• Includes additional properties for the given mechanism.
Ambiguity between authentication source and URI database

The presence of a database name in the URI connection string MUST NOT be interpreted as a user configuring authentication credentials. The URI database name is only used as a default source for some mechanisms when authentication has been configured and a source is required but has not been specified. See individual mechanism definitions for details.


Drivers SHOULD raise an error as early as possible when detecting invalid values in a credential. For instance, if a mechanism_property is specified for MONGODB-CR, the driver should raise an error indicating that the property does not apply.


Naming of this information MUST be idiomatic to the driver's language/framework but still remain consistent. For instance, python would use "mechanism_properties" and .NET would use "MechanismProperties".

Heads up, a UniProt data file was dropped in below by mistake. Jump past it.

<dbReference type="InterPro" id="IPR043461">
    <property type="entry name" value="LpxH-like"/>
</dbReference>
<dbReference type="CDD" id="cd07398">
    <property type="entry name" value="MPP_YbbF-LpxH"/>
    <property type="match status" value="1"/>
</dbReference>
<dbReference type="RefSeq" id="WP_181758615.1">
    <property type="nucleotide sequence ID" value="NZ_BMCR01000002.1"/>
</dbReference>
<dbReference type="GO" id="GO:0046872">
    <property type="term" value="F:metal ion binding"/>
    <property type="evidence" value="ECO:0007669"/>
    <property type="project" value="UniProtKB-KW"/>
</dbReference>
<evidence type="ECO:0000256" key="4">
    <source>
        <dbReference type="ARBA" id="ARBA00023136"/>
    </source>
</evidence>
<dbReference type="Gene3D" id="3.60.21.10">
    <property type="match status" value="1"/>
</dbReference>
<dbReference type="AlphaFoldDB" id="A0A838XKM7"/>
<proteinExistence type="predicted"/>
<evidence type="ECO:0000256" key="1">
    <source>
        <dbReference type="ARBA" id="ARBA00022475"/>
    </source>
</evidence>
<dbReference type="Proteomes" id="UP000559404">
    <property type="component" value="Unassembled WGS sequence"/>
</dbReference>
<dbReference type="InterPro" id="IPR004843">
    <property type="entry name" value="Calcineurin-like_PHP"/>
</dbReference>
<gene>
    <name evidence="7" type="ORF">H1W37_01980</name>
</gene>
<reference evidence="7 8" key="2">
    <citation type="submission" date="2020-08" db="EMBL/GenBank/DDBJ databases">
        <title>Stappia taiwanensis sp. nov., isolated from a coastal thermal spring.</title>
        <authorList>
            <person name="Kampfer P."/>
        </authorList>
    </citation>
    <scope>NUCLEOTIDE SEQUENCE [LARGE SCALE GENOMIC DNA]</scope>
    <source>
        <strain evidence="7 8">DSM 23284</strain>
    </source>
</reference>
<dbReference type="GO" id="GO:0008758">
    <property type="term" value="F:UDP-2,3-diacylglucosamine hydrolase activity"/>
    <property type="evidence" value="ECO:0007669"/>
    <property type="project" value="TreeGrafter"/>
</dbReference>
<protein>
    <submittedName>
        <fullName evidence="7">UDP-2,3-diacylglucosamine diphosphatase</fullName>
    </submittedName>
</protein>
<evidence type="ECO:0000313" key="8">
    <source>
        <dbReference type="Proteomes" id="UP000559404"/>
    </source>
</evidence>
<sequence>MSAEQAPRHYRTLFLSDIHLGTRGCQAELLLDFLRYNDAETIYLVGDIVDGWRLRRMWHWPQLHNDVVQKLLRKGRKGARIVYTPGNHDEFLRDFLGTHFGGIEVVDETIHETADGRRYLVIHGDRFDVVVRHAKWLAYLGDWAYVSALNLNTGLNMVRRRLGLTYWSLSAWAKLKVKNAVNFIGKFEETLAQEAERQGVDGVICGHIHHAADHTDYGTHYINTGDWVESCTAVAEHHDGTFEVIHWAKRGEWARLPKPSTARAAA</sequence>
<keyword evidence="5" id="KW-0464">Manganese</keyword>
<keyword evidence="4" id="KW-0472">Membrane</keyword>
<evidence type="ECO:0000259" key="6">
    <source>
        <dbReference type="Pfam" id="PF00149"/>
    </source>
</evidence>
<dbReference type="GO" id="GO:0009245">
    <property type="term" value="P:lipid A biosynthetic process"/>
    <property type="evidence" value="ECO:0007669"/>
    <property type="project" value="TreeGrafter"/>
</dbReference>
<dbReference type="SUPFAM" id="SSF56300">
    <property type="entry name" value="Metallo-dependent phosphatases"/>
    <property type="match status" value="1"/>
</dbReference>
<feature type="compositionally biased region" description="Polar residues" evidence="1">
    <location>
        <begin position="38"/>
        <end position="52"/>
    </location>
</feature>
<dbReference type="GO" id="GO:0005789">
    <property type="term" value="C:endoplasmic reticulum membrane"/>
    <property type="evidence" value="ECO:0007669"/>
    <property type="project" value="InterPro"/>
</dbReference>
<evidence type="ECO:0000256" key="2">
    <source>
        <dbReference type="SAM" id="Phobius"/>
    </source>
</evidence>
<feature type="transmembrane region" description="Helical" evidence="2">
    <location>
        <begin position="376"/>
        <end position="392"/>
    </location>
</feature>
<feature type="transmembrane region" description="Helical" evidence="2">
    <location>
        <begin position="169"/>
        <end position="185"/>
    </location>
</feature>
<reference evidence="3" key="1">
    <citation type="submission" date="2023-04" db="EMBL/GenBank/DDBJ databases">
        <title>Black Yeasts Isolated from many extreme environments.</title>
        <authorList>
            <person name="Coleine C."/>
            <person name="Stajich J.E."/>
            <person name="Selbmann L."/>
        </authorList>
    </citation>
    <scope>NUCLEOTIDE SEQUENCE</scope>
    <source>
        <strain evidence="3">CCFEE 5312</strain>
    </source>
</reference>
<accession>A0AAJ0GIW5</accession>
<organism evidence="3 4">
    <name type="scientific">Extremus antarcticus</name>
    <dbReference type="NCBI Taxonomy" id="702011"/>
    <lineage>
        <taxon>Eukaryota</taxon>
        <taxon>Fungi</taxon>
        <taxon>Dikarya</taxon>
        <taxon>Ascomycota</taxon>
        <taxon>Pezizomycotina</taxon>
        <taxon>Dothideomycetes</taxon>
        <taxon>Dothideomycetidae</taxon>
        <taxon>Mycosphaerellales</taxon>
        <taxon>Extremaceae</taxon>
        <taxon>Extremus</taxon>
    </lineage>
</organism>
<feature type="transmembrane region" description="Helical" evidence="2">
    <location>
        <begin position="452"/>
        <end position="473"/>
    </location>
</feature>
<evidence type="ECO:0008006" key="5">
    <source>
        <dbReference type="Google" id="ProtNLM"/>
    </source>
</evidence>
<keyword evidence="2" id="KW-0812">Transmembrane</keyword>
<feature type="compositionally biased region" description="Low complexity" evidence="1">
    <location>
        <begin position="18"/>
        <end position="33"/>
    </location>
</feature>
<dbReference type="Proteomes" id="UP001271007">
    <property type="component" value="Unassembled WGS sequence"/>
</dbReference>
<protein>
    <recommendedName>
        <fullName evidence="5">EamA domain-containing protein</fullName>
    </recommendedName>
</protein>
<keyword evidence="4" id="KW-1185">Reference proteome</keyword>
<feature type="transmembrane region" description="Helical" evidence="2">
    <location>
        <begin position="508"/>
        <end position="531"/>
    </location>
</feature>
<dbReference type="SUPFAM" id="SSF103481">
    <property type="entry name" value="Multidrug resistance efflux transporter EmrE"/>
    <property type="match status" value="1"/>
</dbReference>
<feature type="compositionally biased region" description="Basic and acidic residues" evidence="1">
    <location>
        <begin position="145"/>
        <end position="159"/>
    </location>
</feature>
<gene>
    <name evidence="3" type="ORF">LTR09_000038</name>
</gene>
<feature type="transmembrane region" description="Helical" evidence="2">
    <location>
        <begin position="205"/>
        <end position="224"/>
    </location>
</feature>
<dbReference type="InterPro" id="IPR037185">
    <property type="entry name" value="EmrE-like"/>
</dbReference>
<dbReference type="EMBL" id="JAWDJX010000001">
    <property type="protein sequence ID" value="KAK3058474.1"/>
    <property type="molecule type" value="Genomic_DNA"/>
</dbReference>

Naming of mechanism properties MUST be case-insensitive. For instance, SERVICE_NAME and service_name refer to the same property.


A MongoClient instance MUST be considered a single logical connection to the server/deployment.

Socket connections from a MongoClient to deployment members can be one of two types:

  • Monitoring-only socket: multi-threaded drivers maintain monitoring sockets separate from sockets in connection pools.
  • General-use socket: for multi-threaded drivers, these are sockets in connection pools used for (non-monitoring) user operations; in single-threaded drivers, these are used for both monitoring and user operations.

Authentication (including mechanism negotiation) MUST NOT happen on monitoring-only sockets.

If one or more credentials are provided to a MongoClient, then whenever a general-use socket is opened, drivers MUST immediately conduct an authentication handshake over that socket.

Drivers SHOULD require all credentials to be specified upon construction of the MongoClient. This is defined as eager authentication and drivers MUST support this mode.